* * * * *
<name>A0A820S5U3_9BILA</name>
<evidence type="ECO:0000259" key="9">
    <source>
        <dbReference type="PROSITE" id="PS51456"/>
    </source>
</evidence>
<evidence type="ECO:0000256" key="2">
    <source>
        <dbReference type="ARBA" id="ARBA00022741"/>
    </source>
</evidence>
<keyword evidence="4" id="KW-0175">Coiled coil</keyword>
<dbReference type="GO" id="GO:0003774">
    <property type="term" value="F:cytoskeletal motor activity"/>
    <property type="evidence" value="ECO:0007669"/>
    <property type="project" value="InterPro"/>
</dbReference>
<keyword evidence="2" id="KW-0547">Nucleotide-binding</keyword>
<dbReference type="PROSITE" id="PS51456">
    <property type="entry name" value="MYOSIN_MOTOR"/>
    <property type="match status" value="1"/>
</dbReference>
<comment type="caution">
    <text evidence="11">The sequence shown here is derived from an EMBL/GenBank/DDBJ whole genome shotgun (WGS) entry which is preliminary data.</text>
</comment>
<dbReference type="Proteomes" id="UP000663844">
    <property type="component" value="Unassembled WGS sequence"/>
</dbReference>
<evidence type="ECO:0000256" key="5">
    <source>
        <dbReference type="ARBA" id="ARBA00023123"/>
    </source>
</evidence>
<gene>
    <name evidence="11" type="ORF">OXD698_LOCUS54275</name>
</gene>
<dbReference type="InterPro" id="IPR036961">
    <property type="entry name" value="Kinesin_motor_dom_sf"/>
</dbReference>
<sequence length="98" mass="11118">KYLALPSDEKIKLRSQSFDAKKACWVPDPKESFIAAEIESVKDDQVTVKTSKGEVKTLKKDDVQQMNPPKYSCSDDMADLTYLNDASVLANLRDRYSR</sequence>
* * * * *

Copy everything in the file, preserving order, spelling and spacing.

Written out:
<name>A0A820S5U3_9BILA</name>
<evidence type="ECO:0000259" key="9">
    <source>
        <dbReference type="PROSITE" id="PS51456"/>
    </source>
</evidence>
<evidence type="ECO:0000256" key="2">
    <source>
        <dbReference type="ARBA" id="ARBA00022741"/>
    </source>
</evidence>
<keyword evidence="4" id="KW-0175">Coiled coil</keyword>
<dbReference type="GO" id="GO:0003774">
    <property type="term" value="F:cytoskeletal motor activity"/>
    <property type="evidence" value="ECO:0007669"/>
    <property type="project" value="InterPro"/>
</dbReference>
<keyword evidence="2" id="KW-0547">Nucleotide-binding</keyword>
<dbReference type="PROSITE" id="PS51456">
    <property type="entry name" value="MYOSIN_MOTOR"/>
    <property type="match status" value="1"/>
</dbReference>
<comment type="caution">
    <text evidence="11">The sequence shown here is derived from an EMBL/GenBank/DDBJ whole genome shotgun (WGS) entry which is preliminary data.</text>
</comment>
<dbReference type="Proteomes" id="UP000663844">
    <property type="component" value="Unassembled WGS sequence"/>
</dbReference>
<evidence type="ECO:0000256" key="5">
    <source>
        <dbReference type="ARBA" id="ARBA00023123"/>
    </source>
</evidence>
<gene>
    <name evidence="11" type="ORF">OXD698_LOCUS54275</name>
</gene>
<dbReference type="InterPro" id="IPR036961">
    <property type="entry name" value="Kinesin_motor_dom_sf"/>
</dbReference>
<sequence length="98" mass="11118">KYLALPSDEKIKLRSQSFDAKKACWVPDPKESFIAAEIESVKDDQVTVKTSKGEVKTLKKDDVQQMNPPKYSCSDDMADLTYLNDASVLANLRDRYSR</sequence>